Japan's environment ministry has prepared an emergency declaration over coral deaths caused by rising sea temperatures from global warming.
In an emergency countermeasures meeting of experts held in Okinawa Prefecture on Sunday, the ministry inked out the declaration, which states that coral could die out in the waters around Japan by the 2070s.
The ministry concluded in the declaration that it will mainly promote the development of new technologies to transplant and cultivate coral, and designate coral reef areas to prioritize conservation. It will also promote measures against global warming.
Swift action sought
Experts and people engaged in the tourism and fishery industries expressed a sense of urgency over the bleaching and death of coral, seeking early action to conserve coral reefs, which are facing a mounting risk of extinction.
“At the current pace of global warming, there could be major coral bleaching every year all over the world,” an expert said at the emergency measures meeting in Okinawa Prefecture on Sunday. Another said, “It’s been predicted the coral habitat will disappear in the waters near Japan in the 2070s.”
Reports offering a grim outlook for the future of the coral habitat were presented one after another at the meeting, which was attended by over 50 experts.
According to an Environment Ministry survey, more than 90 percent of the coral in the Sekisei Lagoon in the prefecture, the largest such reef in the nation, has become bleached, and about 70 percent of it died in 2016.
Sea temperatures rose last year due to global warming, and few typhoons approached the area, which kept cold and warm sea water separated.
The lagoon experienced mass bleaching in 1998 and 2007. The experts said last year’s bleaching was the worst ever recorded in the lagoon.
“We must take some action as soon as possible,” said meeting chair Makoto Tsuchiya, a professor emeritus at the University of the Ryukyus.
Those in the tourism industry are concerned that the mass bleaching and death of coral could deal a blow to the industry, given coral is an important tourism resource.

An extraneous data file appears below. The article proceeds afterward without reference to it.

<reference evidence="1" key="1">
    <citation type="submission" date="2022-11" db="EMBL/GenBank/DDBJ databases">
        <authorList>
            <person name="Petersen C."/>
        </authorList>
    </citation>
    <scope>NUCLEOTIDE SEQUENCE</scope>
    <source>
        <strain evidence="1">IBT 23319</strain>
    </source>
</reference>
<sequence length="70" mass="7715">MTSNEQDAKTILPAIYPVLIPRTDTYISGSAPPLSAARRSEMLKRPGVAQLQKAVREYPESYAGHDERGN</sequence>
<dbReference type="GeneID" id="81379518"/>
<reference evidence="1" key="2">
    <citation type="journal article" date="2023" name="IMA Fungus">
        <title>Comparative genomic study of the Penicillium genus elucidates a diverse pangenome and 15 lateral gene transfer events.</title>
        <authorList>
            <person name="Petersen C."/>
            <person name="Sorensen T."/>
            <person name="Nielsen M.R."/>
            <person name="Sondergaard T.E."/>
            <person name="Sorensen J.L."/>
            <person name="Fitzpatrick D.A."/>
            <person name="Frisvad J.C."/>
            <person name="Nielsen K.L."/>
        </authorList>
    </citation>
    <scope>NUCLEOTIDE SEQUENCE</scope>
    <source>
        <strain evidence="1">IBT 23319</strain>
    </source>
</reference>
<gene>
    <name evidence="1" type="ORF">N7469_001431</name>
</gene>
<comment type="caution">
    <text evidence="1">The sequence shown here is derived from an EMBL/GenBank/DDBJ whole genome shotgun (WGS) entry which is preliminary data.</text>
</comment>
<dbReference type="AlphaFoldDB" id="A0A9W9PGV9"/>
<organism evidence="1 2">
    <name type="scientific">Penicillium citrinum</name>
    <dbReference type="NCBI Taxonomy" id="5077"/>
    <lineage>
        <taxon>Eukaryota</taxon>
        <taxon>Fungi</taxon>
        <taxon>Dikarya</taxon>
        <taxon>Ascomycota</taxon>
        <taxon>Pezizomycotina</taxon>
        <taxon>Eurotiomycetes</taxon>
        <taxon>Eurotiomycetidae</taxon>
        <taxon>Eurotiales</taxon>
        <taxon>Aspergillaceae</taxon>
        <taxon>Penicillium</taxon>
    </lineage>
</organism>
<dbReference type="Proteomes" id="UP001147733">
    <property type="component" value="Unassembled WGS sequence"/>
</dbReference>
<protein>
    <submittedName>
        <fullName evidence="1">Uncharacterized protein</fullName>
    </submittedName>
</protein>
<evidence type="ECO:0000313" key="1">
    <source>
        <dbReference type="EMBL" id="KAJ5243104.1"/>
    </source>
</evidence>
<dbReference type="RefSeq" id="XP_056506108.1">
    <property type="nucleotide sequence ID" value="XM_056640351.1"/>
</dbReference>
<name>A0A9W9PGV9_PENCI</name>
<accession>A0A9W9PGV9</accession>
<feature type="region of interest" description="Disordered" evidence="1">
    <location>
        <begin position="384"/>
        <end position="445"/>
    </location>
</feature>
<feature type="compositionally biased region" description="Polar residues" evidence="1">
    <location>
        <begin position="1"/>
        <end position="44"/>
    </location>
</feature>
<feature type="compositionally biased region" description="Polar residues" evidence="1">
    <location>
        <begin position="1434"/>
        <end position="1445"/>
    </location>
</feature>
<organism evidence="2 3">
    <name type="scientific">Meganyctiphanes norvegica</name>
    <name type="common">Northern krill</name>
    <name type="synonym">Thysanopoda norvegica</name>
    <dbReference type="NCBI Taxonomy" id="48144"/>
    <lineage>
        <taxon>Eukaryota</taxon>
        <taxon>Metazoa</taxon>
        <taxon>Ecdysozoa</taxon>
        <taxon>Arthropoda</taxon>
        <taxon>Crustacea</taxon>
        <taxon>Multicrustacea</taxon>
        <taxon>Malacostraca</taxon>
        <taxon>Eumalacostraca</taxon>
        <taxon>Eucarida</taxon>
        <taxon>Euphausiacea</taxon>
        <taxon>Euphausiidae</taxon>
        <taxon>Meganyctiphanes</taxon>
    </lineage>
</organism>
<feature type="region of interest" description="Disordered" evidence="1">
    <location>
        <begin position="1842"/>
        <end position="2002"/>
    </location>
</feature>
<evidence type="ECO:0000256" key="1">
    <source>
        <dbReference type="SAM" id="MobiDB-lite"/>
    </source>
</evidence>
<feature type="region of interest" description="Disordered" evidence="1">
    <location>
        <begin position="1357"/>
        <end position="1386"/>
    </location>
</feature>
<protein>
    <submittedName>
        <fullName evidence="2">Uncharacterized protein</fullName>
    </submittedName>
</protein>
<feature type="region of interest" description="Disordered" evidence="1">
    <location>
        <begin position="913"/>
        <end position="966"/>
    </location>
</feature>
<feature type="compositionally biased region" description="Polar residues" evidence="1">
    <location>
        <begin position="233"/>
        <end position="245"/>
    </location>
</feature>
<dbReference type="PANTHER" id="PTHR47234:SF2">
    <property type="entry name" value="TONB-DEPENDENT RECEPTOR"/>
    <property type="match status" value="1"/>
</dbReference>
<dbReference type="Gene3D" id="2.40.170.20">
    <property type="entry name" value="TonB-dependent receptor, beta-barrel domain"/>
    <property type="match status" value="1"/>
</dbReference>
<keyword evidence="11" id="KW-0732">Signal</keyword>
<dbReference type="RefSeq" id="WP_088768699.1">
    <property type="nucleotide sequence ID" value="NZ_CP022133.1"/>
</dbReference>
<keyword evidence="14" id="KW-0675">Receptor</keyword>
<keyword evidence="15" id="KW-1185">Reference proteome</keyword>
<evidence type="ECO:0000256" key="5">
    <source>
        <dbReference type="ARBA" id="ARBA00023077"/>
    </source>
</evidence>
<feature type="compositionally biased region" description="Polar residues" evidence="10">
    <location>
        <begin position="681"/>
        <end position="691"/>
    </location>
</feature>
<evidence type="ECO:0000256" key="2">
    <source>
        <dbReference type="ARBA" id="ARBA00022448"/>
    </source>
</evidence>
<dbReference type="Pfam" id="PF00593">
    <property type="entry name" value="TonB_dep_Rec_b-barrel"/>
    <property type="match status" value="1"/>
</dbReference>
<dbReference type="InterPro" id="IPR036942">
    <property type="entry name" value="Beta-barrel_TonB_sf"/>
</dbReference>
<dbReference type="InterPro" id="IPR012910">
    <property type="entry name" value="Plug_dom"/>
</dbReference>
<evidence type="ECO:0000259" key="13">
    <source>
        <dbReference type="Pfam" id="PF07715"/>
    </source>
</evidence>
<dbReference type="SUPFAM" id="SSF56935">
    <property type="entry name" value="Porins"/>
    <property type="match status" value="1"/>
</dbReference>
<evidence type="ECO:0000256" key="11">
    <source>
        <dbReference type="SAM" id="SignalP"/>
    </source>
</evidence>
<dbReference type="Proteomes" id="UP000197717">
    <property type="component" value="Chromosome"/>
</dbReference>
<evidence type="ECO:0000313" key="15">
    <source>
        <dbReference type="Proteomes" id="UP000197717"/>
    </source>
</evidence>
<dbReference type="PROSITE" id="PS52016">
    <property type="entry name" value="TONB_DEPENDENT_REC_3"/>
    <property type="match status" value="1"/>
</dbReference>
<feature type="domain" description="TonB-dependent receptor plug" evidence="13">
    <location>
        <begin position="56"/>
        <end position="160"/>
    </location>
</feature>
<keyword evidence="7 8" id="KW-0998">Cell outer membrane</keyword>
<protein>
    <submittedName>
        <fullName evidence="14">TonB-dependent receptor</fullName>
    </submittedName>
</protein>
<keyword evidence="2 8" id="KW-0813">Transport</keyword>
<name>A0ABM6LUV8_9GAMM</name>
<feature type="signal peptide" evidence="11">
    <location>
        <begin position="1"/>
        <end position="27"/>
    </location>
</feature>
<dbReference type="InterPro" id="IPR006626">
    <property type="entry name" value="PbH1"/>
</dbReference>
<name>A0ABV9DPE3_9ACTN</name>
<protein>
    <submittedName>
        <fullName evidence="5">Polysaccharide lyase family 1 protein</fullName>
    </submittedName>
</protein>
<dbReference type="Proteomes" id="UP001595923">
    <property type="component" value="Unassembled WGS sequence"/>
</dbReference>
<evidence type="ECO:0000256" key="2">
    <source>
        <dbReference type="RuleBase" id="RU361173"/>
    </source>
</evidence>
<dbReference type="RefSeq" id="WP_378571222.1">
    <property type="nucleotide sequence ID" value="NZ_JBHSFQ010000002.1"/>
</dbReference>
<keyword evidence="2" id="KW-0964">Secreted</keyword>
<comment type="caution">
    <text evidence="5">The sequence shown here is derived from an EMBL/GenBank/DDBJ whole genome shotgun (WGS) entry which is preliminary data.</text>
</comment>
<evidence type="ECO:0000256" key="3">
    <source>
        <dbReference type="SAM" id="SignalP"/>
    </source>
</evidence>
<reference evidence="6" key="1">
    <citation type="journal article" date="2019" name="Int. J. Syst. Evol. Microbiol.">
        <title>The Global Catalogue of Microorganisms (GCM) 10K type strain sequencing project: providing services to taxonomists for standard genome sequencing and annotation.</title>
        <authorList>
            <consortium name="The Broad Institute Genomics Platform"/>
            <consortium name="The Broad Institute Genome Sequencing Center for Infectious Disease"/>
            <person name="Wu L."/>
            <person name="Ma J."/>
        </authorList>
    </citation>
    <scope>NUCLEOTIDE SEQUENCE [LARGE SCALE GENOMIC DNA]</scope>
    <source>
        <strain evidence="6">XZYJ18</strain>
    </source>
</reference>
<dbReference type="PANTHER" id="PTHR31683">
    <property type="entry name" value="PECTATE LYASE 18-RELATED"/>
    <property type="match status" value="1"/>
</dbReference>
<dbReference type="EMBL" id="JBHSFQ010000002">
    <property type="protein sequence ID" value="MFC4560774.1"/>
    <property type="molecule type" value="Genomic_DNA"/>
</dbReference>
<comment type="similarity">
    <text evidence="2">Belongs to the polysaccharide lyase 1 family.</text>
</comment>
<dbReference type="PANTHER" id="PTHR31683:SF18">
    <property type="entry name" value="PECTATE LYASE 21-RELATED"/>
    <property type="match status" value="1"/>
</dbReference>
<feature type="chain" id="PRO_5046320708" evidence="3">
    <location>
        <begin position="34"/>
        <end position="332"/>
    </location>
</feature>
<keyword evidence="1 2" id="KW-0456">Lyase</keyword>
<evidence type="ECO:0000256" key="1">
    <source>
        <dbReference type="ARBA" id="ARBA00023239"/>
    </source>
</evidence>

“It’s become difficult to find healthy coral in the Sekisei Lagoon,” said Tomoya Takeuchi, 35, secretary general of the Yaeyama Diving Association. The lagoon, where many tropical fish live, has attracted divers from around the world.
A 39-year-old executive of a diving shop on Ishigakijima island said he is concerned that death of coral could also affect other marine life.
Although there has not yet been a conspicuous effect on the local tourist industry due to the death of coral, Takeuchi said, “We should move ahead with activities to conserve coral with various organizations, to provide tourists with an opportunity to enjoy our beautiful sea.”
Yoshimi Higa, 53, who has cultivated coral in the village of Onna in the northern part of Okinawa Island, said he wants to preserve the ecological system.
“Death of coral would make the water look muddy, which will make it difficult to catch fish. We want to advance a plan to cultivate coral more for the preservation of the ecological system,” said Higa, who also is an executive member of the village’s fisheries cooperative association.
Bleaching reports up since ’80s
There have been increasing reports of coral bleaching worldwide since the 1980s, with many cases of serious bleaching being seen in the past few years.
According to the ministry, the worst coral bleaching so far took place from 1997 to 1998. Sea temperatures rose at that time partly due to the El Nino phenomenon, resulting in the loss of 16 percent of the world’s coral. About 40 percent of major coral in the Sekisei Lagoon died.
The same scale of mass coral bleaching hit the Great Barrier Reef in Australia, Hawaii, Samoa and other places from 2014 to 2016.
“Coral reefs account for only 0.6 percent of the global sea area, but they are home to 25 percent of all marine life,” said Hajime Kayane, a professor of coral reef studies at the University of Tokyo. “Should coral reefs be lost, fishery resources and the tourism industry will suffer a huge blow.”